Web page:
NEW YORK ( TheStreet) -- The best-performing mutual funds during the downturn of 2008 were cautious choices that stuck to blue chips. In the rebound of 2009, many of the leaders focused on small-company stocks that skyrocketed when it became clear they wouldn't go under.
Did any funds excel in both years? To find out, I asked mutual-fund-ratings firm Morningstar to screen for U.S. stock funds that finished in the top 25% of their categories in both years. Of 4,200 funds, 106 survived the cut.
Some managed to stay ahead by making well-timed moves in and out of cash. For example, FBR Large Cap Financial (FBRFX) put more than 40% of assets in cash during 2008, a move that helped the fund outpace 85% of its competitors. Then the fund lowered the cash stake to 5% in 2009, buying depressed shares near the bottom and outdoing 76% of peers. A big cash stake helped Fairholme (FAIRX) outdo 94% of its large-blend competitors in 2008. ("Blend" funds buy both growth- and value-style stocks.) Well-timed moves into health and financial shares enabled Fairholme to top 91% of peers in 2009.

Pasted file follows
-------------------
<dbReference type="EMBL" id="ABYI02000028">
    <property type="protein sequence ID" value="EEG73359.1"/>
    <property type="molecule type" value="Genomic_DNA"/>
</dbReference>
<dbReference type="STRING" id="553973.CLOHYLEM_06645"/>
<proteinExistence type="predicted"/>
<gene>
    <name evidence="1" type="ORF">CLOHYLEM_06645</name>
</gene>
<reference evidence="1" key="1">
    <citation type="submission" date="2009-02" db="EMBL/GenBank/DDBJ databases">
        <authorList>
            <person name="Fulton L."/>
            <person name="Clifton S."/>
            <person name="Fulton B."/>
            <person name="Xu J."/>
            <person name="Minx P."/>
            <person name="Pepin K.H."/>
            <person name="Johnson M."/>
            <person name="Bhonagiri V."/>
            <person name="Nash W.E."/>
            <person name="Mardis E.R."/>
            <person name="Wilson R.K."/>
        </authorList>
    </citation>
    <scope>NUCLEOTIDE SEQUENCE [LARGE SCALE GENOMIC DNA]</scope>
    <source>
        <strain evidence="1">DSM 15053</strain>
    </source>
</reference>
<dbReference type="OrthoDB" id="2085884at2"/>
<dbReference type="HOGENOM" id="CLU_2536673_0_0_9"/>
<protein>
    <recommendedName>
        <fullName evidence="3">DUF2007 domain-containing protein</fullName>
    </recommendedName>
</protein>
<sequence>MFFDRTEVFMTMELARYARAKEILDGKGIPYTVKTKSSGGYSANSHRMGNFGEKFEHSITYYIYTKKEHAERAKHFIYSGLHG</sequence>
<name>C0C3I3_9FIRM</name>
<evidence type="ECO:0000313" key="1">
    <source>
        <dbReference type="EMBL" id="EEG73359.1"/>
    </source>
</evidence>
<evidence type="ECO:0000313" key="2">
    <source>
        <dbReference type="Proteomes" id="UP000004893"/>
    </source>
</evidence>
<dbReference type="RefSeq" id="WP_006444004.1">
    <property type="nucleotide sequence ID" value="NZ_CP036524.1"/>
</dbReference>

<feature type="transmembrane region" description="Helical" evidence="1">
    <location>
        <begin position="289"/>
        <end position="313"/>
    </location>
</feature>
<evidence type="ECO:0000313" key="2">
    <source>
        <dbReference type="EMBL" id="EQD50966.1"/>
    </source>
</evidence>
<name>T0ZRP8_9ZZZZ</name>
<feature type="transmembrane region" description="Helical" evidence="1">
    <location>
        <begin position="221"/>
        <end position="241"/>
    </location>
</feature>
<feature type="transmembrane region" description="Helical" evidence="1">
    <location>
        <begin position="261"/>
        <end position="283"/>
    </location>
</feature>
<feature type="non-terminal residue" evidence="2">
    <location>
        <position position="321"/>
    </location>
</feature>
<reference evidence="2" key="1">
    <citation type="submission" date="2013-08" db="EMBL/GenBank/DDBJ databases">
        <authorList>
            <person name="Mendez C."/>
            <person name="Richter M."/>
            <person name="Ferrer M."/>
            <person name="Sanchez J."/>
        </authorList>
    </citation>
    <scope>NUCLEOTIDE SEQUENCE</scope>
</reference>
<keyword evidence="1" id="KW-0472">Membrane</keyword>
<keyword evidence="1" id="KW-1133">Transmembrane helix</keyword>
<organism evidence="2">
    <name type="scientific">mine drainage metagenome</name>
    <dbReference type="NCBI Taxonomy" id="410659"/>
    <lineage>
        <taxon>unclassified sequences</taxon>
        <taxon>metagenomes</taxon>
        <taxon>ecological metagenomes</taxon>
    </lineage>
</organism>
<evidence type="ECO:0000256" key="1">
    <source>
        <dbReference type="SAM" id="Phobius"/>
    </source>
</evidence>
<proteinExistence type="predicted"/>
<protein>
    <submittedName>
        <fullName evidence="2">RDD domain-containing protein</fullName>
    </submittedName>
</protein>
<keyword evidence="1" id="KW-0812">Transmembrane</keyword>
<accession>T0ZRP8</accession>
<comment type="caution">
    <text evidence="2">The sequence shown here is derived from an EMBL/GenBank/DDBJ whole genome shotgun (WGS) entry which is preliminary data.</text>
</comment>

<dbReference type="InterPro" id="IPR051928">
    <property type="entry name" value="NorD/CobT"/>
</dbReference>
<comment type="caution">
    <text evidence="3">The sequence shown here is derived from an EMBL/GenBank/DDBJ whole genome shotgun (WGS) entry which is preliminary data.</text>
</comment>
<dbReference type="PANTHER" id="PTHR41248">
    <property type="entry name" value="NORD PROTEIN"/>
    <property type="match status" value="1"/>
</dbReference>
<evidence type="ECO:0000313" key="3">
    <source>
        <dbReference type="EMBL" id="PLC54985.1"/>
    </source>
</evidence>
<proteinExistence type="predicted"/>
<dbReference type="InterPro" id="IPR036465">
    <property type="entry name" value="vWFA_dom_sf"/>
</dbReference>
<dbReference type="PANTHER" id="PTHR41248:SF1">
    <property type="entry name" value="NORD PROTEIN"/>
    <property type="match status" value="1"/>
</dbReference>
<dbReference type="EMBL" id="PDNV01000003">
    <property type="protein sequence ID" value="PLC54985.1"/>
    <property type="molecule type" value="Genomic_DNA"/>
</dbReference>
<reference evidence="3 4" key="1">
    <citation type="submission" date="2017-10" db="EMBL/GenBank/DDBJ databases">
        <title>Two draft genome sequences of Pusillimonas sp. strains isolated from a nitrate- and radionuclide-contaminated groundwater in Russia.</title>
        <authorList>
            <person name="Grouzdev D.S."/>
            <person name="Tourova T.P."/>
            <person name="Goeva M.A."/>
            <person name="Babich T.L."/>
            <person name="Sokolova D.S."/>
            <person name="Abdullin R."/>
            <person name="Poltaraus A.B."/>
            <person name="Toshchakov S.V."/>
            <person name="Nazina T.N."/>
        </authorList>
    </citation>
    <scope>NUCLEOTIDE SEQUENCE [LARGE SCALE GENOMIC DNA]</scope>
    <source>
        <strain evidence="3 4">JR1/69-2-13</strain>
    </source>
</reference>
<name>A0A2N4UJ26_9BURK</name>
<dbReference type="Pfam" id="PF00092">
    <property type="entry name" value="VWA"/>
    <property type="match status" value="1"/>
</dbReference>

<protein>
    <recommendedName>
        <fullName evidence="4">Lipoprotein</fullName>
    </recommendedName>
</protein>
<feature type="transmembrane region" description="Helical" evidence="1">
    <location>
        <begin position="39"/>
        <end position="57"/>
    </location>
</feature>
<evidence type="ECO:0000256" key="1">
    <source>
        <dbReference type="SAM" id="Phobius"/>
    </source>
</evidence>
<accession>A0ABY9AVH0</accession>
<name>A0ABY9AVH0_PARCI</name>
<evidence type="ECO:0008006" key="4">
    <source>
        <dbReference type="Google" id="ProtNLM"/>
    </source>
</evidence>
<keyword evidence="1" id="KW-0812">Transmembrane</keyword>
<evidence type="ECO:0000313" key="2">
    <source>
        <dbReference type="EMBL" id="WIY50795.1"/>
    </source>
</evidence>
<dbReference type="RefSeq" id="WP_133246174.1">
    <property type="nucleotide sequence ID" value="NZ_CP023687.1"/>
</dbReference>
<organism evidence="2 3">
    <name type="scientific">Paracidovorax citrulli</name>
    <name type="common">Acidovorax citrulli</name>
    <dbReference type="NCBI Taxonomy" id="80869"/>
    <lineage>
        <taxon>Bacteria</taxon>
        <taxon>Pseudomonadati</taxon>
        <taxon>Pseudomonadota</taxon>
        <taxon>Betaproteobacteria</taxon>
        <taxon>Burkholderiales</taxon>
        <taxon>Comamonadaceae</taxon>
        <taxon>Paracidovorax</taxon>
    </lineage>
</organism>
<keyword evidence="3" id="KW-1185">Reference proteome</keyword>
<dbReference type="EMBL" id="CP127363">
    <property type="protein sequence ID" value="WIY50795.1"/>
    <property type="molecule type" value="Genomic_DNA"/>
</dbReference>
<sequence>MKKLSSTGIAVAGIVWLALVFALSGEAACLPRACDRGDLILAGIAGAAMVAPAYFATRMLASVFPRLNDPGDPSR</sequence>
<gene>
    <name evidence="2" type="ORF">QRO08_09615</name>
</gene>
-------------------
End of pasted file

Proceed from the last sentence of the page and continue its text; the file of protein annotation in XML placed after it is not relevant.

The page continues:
While both Fairholme and FBR have strong long-term records, I preferred looking for choices that didn't excel because of cash holdings. After all, even the best managers can sometimes mis-time their moves to cash. My final selections finished high in the rankings by focusing on high-quality growth companies selling at modest prices. During the downturn, such solid stocks suffered relatively small losses. When the market revived, the undervalued names surged as their earnings outlooks improved.